• Advertisement
  • Popular Tags

  • Popular Now

  • Advertisement
  • Similar Content

    • By tj8146
      I am using immediate mode for OpenGL and I am creating a 2D top down car game. I am trying to configure my game loop in order to get my car-like physics working on a square shape. I have working code but it is not doing as I want it to. I am not sure as to whether it is my game loop that is incorrect or my code for the square is incorrect, or maybe both! Could someone help because I have been trying to work this out for over a day now
      I have attached my .cpp file if you wish to run it for yourself.. 
      WinMain code:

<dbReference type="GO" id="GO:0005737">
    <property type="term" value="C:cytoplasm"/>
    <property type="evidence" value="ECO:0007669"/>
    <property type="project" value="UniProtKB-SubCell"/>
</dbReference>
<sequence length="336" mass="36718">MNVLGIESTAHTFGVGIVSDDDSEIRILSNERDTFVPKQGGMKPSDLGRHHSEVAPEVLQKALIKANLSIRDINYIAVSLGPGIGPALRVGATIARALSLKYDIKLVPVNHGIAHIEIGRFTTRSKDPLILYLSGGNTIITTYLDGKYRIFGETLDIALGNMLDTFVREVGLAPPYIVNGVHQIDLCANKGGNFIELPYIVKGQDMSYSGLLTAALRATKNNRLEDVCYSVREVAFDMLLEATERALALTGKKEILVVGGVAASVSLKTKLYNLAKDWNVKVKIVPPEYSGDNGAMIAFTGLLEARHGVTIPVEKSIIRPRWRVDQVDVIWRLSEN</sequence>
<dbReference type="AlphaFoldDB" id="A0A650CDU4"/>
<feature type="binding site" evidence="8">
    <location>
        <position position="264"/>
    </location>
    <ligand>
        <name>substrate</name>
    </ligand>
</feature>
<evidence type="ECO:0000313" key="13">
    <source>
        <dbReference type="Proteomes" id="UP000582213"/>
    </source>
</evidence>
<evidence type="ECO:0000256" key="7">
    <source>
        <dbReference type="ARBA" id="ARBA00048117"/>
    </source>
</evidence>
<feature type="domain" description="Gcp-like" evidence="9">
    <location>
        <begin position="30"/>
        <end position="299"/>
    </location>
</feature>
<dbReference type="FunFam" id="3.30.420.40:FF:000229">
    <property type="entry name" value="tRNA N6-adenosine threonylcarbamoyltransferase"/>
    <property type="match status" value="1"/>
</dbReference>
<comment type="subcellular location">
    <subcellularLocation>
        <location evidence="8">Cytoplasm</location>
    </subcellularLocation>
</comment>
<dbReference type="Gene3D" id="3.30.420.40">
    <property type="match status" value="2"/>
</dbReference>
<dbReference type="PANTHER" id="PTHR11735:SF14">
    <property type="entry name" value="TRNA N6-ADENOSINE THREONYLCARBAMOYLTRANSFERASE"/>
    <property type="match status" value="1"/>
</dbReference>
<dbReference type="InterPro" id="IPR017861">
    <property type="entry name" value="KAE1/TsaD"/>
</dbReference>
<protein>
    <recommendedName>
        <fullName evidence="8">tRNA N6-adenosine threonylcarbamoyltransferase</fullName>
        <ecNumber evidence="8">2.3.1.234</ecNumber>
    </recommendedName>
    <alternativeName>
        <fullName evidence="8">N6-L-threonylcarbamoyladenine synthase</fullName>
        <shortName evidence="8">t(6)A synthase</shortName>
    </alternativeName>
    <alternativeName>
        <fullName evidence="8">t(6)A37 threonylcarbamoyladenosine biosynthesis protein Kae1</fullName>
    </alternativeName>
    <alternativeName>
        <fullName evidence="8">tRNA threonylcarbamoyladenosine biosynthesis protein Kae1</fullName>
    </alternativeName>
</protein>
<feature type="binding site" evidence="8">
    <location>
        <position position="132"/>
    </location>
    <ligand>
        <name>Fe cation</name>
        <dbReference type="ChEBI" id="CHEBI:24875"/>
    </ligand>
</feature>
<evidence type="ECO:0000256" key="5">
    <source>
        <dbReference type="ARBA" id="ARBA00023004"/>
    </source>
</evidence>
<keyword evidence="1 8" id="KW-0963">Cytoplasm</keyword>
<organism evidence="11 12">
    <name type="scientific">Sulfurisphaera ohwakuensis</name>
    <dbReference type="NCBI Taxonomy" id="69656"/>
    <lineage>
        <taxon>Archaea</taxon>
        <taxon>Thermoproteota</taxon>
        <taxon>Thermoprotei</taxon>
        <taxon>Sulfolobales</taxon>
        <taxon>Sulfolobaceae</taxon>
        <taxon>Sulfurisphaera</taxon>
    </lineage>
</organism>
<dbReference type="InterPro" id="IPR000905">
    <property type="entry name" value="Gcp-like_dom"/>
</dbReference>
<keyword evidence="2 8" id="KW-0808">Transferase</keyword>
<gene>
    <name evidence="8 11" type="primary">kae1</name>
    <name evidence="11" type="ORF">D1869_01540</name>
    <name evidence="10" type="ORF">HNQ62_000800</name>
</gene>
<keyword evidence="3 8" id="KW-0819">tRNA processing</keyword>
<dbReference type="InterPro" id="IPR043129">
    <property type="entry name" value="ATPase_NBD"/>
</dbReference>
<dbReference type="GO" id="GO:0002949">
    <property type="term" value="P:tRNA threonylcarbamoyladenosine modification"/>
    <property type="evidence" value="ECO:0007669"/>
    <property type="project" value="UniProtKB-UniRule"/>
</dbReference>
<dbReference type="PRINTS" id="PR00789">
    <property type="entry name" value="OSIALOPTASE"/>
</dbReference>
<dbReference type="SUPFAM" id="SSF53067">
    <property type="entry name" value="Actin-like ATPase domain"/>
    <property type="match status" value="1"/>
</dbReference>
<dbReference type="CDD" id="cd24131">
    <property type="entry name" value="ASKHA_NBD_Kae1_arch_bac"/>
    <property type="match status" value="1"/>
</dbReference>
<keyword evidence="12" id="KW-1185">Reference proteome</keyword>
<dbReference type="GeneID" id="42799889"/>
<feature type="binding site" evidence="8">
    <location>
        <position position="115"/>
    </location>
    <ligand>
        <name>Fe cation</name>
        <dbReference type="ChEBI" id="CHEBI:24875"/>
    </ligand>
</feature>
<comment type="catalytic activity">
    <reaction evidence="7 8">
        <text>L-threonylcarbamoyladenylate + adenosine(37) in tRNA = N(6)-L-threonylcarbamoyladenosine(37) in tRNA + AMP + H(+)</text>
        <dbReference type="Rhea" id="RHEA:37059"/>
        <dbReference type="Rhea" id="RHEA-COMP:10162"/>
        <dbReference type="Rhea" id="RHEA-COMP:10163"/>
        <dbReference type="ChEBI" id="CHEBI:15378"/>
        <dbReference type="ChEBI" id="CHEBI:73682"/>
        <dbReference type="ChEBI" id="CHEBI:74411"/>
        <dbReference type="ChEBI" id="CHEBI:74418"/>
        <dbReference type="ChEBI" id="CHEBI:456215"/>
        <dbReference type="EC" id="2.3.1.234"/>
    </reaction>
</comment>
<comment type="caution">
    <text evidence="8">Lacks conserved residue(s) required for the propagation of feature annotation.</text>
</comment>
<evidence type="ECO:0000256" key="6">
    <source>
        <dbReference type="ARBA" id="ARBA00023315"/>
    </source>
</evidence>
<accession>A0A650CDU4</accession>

/******************* WIN32 FUNCTIONS ***************************/ int WINAPI WinMain( HINSTANCE hInstance, // Instance HINSTANCE hPrevInstance, // Previous Instance LPSTR lpCmdLine, // Command Line Parameters int nCmdShow) // Window Show State { MSG msg; // Windows Message Structure bool done=false; // Bool Variable To Exit Loop Car car; car.x = 220; car.y = 140; car.dx = 0; car.dy = 0; car.ang = 0; AllocConsole(); FILE *stream; freopen_s(&stream, "CONOUT$", "w", stdout); // Create Our OpenGL Window if (!CreateGLWindow("OpenGL Win32 Example",screenWidth,screenHeight)) { return 0; // Quit If Window Was Not Created } while(!done) // Loop That Runs While done=FALSE { if (PeekMessage(&msg,NULL,0,0,PM_REMOVE)) // Is There A Message Waiting? { if (msg.message==WM_QUIT) // Have We Received A Quit Message? { done=true; // If So done=TRUE break; } else // If Not, Deal With Window Messages { TranslateMessage(&msg); // Translate The Message DispatchMessage(&msg); // Dispatch The Message } } else // If There Are No Messages { if(keys[VK_ESCAPE]) done = true; void processKeys(Car& car); //process keyboard while (game_is_running) { loops = 0; while (GetTickCount() > next_game_tick && loops < MAX_FRAMESKIP) { update(car); // update variables next_game_tick += SKIP_TICKS; loops++; } display(car); // Draw The Scene SwapBuffers(hDC); // Swap Buffers (Double Buffering) } } } // Shutdown KillGLWindow(); // Kill The Window return (int)(msg.wParam); // Exit The Program } //WIN32 Processes function - useful for responding to user inputs or other events. LRESULT CALLBACK WndProc( HWND hWnd, // Handle For This Window UINT uMsg, // Message For This Window WPARAM wParam, // Additional Message Information LPARAM lParam) // Additional Message Information { switch (uMsg) // Check For Windows Messages { case WM_CLOSE: // Did We Receive A Close Message? { PostQuitMessage(0); // Send A Quit Message return 0; // Jump Back } break; case WM_SIZE: // Resize The OpenGL Window { reshape(LOWORD(lParam),HIWORD(lParam)); // LoWord=Width, HiWord=Height return 0; // Jump Back } break; case WM_LBUTTONDOWN: { mouse_x = LOWORD(lParam); mouse_y = screenHeight - HIWORD(lParam); LeftPressed = true; } break; case WM_LBUTTONUP: { LeftPressed = false; } break; case WM_MOUSEMOVE: { mouse_x = LOWORD(lParam); mouse_y = screenHeight - HIWORD(lParam); } break; case WM_KEYDOWN: // Is A Key Being Held Down? { keys[wParam] = true; // If So, Mark It As TRUE return 0; // Jump Back } break; case WM_KEYUP: // Has A Key Been Released? { keys[wParam] = false; // If So, Mark It As FALSE return 0; // Jump Back } break; } // Pass All Unhandled Messages To DefWindowProc return DefWindowProc(hWnd,uMsg,wParam,lParam); }